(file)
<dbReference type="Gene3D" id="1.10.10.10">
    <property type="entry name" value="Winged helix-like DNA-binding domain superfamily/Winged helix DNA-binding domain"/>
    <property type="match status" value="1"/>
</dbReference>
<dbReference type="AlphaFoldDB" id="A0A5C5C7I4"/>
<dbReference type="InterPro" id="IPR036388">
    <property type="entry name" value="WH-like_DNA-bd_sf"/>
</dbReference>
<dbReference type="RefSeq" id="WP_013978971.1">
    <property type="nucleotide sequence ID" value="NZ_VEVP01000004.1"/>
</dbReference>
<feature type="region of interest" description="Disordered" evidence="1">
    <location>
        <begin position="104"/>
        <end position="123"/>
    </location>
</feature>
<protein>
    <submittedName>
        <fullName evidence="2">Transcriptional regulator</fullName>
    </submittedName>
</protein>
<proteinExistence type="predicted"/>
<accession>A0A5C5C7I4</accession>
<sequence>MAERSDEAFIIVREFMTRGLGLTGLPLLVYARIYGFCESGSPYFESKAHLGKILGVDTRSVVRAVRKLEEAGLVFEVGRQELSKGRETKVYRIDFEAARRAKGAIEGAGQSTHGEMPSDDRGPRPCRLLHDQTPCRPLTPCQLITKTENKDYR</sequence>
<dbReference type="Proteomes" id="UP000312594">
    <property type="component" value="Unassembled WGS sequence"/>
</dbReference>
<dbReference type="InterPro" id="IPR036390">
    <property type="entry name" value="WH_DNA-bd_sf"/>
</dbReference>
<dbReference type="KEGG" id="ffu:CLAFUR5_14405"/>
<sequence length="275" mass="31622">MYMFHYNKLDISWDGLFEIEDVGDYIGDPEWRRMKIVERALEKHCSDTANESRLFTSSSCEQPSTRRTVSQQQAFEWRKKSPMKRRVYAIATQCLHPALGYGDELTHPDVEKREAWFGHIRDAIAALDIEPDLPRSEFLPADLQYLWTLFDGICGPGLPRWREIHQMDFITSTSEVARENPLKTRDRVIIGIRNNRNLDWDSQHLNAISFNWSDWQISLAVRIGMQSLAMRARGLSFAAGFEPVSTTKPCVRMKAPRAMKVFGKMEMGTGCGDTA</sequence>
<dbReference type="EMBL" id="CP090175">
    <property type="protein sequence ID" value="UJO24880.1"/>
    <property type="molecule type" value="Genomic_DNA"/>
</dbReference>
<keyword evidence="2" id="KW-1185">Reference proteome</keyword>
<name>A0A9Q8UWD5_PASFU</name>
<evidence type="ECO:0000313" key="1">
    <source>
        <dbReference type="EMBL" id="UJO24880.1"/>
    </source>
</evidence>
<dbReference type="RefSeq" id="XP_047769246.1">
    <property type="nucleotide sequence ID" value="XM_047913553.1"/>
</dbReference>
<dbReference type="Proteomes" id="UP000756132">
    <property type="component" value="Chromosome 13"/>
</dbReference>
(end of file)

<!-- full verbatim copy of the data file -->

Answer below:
<dbReference type="Gene3D" id="1.10.10.10">
    <property type="entry name" value="Winged helix-like DNA-binding domain superfamily/Winged helix DNA-binding domain"/>
    <property type="match status" value="1"/>
</dbReference>
<dbReference type="AlphaFoldDB" id="A0A5C5C7I4"/>
<dbReference type="InterPro" id="IPR036388">
    <property type="entry name" value="WH-like_DNA-bd_sf"/>
</dbReference>
<dbReference type="RefSeq" id="WP_013978971.1">
    <property type="nucleotide sequence ID" value="NZ_VEVP01000004.1"/>
</dbReference>
<feature type="region of interest" description="Disordered" evidence="1">
    <location>
        <begin position="104"/>
        <end position="123"/>
    </location>
</feature>
<protein>
    <submittedName>
        <fullName evidence="2">Transcriptional regulator</fullName>
    </submittedName>
</protein>
<proteinExistence type="predicted"/>
<accession>A0A5C5C7I4</accession>
<sequence>MAERSDEAFIIVREFMTRGLGLTGLPLLVYARIYGFCESGSPYFESKAHLGKILGVDTRSVVRAVRKLEEAGLVFEVGRQELSKGRETKVYRIDFEAARRAKGAIEGAGQSTHGEMPSDDRGPRPCRLLHDQTPCRPLTPCQLITKTENKDYR</sequence>
<dbReference type="Proteomes" id="UP000312594">
    <property type="component" value="Unassembled WGS sequence"/>
</dbReference>
<dbReference type="InterPro" id="IPR036390">
    <property type="entry name" value="WH_DNA-bd_sf"/>
</dbReference>
<dbReference type="KEGG" id="ffu:CLAFUR5_14405"/>
<sequence length="275" mass="31622">MYMFHYNKLDISWDGLFEIEDVGDYIGDPEWRRMKIVERALEKHCSDTANESRLFTSSSCEQPSTRRTVSQQQAFEWRKKSPMKRRVYAIATQCLHPALGYGDELTHPDVEKREAWFGHIRDAIAALDIEPDLPRSEFLPADLQYLWTLFDGICGPGLPRWREIHQMDFITSTSEVARENPLKTRDRVIIGIRNNRNLDWDSQHLNAISFNWSDWQISLAVRIGMQSLAMRARGLSFAAGFEPVSTTKPCVRMKAPRAMKVFGKMEMGTGCGDTA</sequence>
<dbReference type="EMBL" id="CP090175">
    <property type="protein sequence ID" value="UJO24880.1"/>
    <property type="molecule type" value="Genomic_DNA"/>
</dbReference>
<keyword evidence="2" id="KW-1185">Reference proteome</keyword>
<name>A0A9Q8UWD5_PASFU</name>
<evidence type="ECO:0000313" key="1">
    <source>
        <dbReference type="EMBL" id="UJO24880.1"/>
    </source>
</evidence>
<dbReference type="RefSeq" id="XP_047769246.1">
    <property type="nucleotide sequence ID" value="XM_047913553.1"/>
</dbReference>
<dbReference type="Proteomes" id="UP000756132">
    <property type="component" value="Chromosome 13"/>
</dbReference>